What makes a protein powder "clean"?

Clean eating is a way of life. So it naturally follows that, when endeavoring to consume consciously, it matters whether or not your protein powder is clean, too.


But what does it mean for a protein powder to be clean? Has it gone through the washer? Is it just a little bit less vulgar than it's other protein peers? More worrisome yet, does that mean that some proteins are dirty? (Kind of - read on.)


The scoop on clean protein


The easiest way to discover whether or not your protein is clean is to flip that sucker around and read the label. Yep - the whole thing. If there are things you can't pronounce (or have never heard of), lots of hyphens, or a host of words ending in "-ose" you may want to slowly back away.


An easy way to make protein powder affordable is to fill it with fake food: think chemical additives, contaminants, and artificial sweeteners (the "-oses"!). Yiiikes.



Heavy Metals


This artificial ingredients result in protein powders that are high in heavy metals and sugar. Some proteins have even been found to contain more than the maximum daily limit of arsenic, cadmium, lead, and mercury, when consumed regularly.


Sugar


If your protein tastes like a milkshake keep an eye out for an overload of sweeteners. Things like corn syrup solids, sucralose, and acesulfame potassium, or maltodextrin, fructose, and sucralose. Any and all of the above are prime offenders in "dirty" protein. With some proteins boasting as much as 20g of sugar per serving, they could give froyo a run for its money (one serving of frozen yogurt typically contains only 17g of sugar.)



Trans fats


If you, like many, exercise to better your health and wellbeing - including the health of your heart - tune in here. Cardio, among other things, strengthens the heart's ability to pump blood effectively through the body. Partially hydrogenated fats, conversely, raise cholesterol levels, lead to clogged arteries, and contribute to risk of heart attack and stroke. Hitting the gym and following it with a protein recovery shake containing trans fats, therefore, is counterproductive.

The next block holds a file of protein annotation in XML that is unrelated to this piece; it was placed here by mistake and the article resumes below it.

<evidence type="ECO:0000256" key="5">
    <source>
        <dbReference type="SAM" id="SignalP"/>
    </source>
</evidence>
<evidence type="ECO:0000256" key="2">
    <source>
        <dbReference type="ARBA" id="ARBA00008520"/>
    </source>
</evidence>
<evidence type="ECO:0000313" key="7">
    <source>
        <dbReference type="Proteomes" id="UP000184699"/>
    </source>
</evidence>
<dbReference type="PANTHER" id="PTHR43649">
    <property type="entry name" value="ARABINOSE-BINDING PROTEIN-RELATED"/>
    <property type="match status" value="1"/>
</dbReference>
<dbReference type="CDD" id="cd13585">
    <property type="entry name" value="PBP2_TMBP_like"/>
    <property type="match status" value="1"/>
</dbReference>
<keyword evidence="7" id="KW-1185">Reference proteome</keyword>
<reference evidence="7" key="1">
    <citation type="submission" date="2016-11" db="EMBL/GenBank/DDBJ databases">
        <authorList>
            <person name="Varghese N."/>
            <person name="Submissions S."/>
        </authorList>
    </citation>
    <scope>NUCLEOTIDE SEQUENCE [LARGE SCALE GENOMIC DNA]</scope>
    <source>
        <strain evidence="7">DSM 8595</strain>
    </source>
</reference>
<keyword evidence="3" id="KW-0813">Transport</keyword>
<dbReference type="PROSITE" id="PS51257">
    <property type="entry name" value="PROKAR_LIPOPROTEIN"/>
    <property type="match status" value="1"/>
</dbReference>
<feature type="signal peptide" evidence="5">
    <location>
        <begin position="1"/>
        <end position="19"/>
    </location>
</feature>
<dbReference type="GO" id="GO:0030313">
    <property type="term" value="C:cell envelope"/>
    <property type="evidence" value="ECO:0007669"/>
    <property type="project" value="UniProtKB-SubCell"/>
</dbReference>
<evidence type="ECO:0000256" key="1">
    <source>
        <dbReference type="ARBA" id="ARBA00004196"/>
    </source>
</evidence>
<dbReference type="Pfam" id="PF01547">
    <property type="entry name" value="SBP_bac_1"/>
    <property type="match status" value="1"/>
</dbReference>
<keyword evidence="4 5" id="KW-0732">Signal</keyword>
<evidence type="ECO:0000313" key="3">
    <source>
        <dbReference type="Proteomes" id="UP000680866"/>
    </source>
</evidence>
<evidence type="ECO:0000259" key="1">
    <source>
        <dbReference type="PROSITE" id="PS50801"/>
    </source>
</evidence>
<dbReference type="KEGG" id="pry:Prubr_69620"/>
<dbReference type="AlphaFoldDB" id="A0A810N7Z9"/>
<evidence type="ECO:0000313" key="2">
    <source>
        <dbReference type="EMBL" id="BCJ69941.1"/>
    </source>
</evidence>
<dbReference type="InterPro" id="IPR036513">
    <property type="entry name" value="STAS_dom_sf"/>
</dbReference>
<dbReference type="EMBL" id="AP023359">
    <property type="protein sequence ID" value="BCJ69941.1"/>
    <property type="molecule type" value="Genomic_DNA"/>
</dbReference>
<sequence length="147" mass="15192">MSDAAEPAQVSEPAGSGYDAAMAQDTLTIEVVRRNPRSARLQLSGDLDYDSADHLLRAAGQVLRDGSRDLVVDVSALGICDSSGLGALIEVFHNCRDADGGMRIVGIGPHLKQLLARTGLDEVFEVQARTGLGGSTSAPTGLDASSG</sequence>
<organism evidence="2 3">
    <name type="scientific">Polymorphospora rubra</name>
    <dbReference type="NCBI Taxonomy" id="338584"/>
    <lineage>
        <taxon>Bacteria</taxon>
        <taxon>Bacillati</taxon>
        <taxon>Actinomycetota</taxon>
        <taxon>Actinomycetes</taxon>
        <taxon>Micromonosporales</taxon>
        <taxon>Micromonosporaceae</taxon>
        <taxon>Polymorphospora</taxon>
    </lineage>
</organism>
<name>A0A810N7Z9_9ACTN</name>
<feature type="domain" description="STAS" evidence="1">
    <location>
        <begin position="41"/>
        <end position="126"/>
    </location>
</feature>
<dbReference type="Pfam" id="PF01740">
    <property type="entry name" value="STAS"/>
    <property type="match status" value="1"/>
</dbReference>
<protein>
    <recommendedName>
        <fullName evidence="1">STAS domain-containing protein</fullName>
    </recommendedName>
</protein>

The reason protein powders often contain these fats in the form of hydrogenated coconut oil or whey protein is because the process of hydrogenation extends shelf life. #realfoodspoils


Antibiotics, hormones, and pesticides


Actual ingredients aside, there's also the source of the protein to consider. Whey protein, being a derivative of dairy, does often contain the growth hormones given to cows to increase milk production. Dairy, unless organic, can also contain antibiotics commonly administered to livestock.



If the protein you're eyeing is plant based (kudos!) it's still important to be aware that, unless certified organic, the ingredients in the protein were grown using pesticides.


Keeping it clean


If this info seems a little daunting - don't worry! It doesn't have to be. Here's a quick and easy checklist on how to keep your protein powder as clean as possible.


    1. Go for plant based
    2. Read the label
    3. Check for sugar content
    4. Look up ingredients you don't recognize
    5. Avoid products that contain "lab food" aka something you couldn't go and buy at the store

Don't feel like doing the research? That's cool, too. We did our homework so that you don't have to. With 100% clean, vegan, and filler-free protein available in vanilla, chocolate, or vanilla chai there's a flavor bound to please even the pickiest of protein-ers.


Looking for a clean protein?

Organic Protein Powder

Organic Protein Powder

USDA Organic plant-based protein powder made from over 20 organic superfoods, flavored with organic cocoa and himalayan rock salt.

Organic Protein Powder

Organic Protein Powder

USDA Organic plant-based protein powder made from over 20 organic superfoods, flavored with organic cocoa and himalayan rock salt.

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